Wednesday, August 12, 2015

Comedians remember Robin Williams.

Kristen Becker has a post on Robin Williams, depression and suicide up today. I'm not familiar with Becker or her work, but Robin Williams' suicide kicked me in the stomach last year. Backer's piece is about her own personal experiences, and is critical of the way mental illness is down-played and ignored:
Let me be clear. What was happening to me at the time was something I DIDN’T BELIEVE IN. Yet, it continued. I was in no place financially to run off and heal my brain. Few of us ever are. Rarely can one call into work “crazy” and check out for a month and let the swelling go down.
Becker is especially critical of those who describe suicide as a choice and negate what it is to suffer from depression. Basically she cites authors who are neuro-typically privileged and have shitty opinions. She's generous to these people though, as shown in her title, You might not get it and I hope you never do. RIP Robin Williams.

There will be a few posts about him today, since it's the anniversary of his death. Bobcat Goldthwait did an interview about him, it's sweet, and sad.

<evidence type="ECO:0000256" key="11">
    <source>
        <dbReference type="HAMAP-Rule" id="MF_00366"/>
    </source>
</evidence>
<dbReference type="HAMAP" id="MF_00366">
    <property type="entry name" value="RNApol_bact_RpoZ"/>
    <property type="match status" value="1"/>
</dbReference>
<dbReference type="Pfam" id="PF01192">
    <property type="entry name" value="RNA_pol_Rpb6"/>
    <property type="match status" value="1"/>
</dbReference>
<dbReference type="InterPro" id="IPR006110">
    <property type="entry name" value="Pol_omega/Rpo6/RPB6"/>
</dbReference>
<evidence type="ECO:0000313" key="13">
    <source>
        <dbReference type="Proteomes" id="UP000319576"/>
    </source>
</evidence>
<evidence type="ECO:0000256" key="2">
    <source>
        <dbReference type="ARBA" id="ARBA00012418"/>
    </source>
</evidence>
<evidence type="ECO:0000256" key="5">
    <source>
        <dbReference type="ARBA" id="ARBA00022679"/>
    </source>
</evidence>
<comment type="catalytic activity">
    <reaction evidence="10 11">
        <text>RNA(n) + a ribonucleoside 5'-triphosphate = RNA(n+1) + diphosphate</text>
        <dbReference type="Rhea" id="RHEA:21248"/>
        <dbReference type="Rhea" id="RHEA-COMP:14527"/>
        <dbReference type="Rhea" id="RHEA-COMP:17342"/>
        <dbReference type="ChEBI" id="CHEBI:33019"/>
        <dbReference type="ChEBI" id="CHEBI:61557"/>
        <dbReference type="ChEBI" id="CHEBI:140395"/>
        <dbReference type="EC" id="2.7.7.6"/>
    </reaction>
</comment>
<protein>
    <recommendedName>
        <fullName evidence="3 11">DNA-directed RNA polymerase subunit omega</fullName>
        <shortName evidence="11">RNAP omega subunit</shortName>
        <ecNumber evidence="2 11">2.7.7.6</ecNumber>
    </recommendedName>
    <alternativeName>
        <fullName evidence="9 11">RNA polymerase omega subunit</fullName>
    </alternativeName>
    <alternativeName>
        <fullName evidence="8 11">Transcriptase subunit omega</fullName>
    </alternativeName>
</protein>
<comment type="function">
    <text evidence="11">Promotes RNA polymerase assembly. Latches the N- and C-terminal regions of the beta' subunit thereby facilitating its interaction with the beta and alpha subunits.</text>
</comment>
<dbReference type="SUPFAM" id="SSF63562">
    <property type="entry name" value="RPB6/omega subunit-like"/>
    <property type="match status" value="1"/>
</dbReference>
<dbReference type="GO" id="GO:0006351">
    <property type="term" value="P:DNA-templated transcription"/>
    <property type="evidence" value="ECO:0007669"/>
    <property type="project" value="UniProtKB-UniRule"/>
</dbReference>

Some highlights:
We all have depression, that's why my friend passed away. He was frustrated. He was trying to memorize dialogue... this was attacking his brain. I will say that I did witness him ... the depression thing, that wasn't a factor... I think comics in general are dark. I don't see him as suicidal. I think what happened was a result of the dementia he suffered from.
Goldthwait downplays the role depression played, saying he and Williams joked about suicide for over 30 years, and that the dementia was the tipping point.

I think what really punched me in the gut about Williams was how close to home it hit. I know he lived with depression, he often talked about it and about suicide. He could go pretty dark with his comedy. And when he killed himself, I felt it right in my gut. It was losing one of my own. One of my kind. A kindred sufferer.

Williams also looked so warm and loving. He smiled with his eyes. He had hairy arms. You wanted to hug him. Just writing that reminds me of that piece of him with Koko. 



It’s unfortunate that it takes the suicide of someone beloved to understand how depression and suicidal ideology work. We can seem perfectly functional, happy, and want for nothing, but still be in pain. Imagine when that pain is compounded by lack of access to help, to financial dread and to an inability to take the time to take care of yourself.

I didn’t know Robin Williams. To me, he’ll always be the genie from Aladdin and  Mrs. Doubtfire. The role that spoke to me the most, of course was his role in Good Will Hunting. That’s the way I remember him. Smiling with his eyes.  

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